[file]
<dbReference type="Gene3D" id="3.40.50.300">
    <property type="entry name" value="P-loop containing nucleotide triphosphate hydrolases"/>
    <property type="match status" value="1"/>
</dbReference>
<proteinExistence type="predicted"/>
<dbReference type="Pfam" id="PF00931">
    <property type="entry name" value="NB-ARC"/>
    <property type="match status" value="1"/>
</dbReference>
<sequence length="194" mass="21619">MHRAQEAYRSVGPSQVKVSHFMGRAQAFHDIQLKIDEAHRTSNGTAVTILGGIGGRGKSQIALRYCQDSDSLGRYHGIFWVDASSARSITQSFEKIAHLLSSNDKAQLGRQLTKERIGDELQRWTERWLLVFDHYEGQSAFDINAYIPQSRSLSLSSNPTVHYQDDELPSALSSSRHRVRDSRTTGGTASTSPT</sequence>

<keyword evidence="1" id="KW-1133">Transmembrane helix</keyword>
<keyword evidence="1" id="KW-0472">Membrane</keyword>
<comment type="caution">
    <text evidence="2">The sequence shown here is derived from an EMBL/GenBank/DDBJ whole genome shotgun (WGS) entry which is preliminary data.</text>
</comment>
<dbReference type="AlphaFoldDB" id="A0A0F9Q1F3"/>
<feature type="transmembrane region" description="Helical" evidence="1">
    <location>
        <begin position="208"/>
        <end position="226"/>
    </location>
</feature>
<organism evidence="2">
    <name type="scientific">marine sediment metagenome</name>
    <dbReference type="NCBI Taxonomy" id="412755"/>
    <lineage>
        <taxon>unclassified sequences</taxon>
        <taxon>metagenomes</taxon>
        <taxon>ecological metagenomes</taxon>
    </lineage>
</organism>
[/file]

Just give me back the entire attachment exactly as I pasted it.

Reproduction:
<dbReference type="Gene3D" id="3.40.50.300">
    <property type="entry name" value="P-loop containing nucleotide triphosphate hydrolases"/>
    <property type="match status" value="1"/>
</dbReference>
<proteinExistence type="predicted"/>
<dbReference type="Pfam" id="PF00931">
    <property type="entry name" value="NB-ARC"/>
    <property type="match status" value="1"/>
</dbReference>
<sequence length="194" mass="21619">MHRAQEAYRSVGPSQVKVSHFMGRAQAFHDIQLKIDEAHRTSNGTAVTILGGIGGRGKSQIALRYCQDSDSLGRYHGIFWVDASSARSITQSFEKIAHLLSSNDKAQLGRQLTKERIGDELQRWTERWLLVFDHYEGQSAFDINAYIPQSRSLSLSSNPTVHYQDDELPSALSSSRHRVRDSRTTGGTASTSPT</sequence>

<keyword evidence="1" id="KW-1133">Transmembrane helix</keyword>
<keyword evidence="1" id="KW-0472">Membrane</keyword>
<comment type="caution">
    <text evidence="2">The sequence shown here is derived from an EMBL/GenBank/DDBJ whole genome shotgun (WGS) entry which is preliminary data.</text>
</comment>
<dbReference type="AlphaFoldDB" id="A0A0F9Q1F3"/>
<feature type="transmembrane region" description="Helical" evidence="1">
    <location>
        <begin position="208"/>
        <end position="226"/>
    </location>
</feature>
<organism evidence="2">
    <name type="scientific">marine sediment metagenome</name>
    <dbReference type="NCBI Taxonomy" id="412755"/>
    <lineage>
        <taxon>unclassified sequences</taxon>
        <taxon>metagenomes</taxon>
        <taxon>ecological metagenomes</taxon>
    </lineage>
</organism>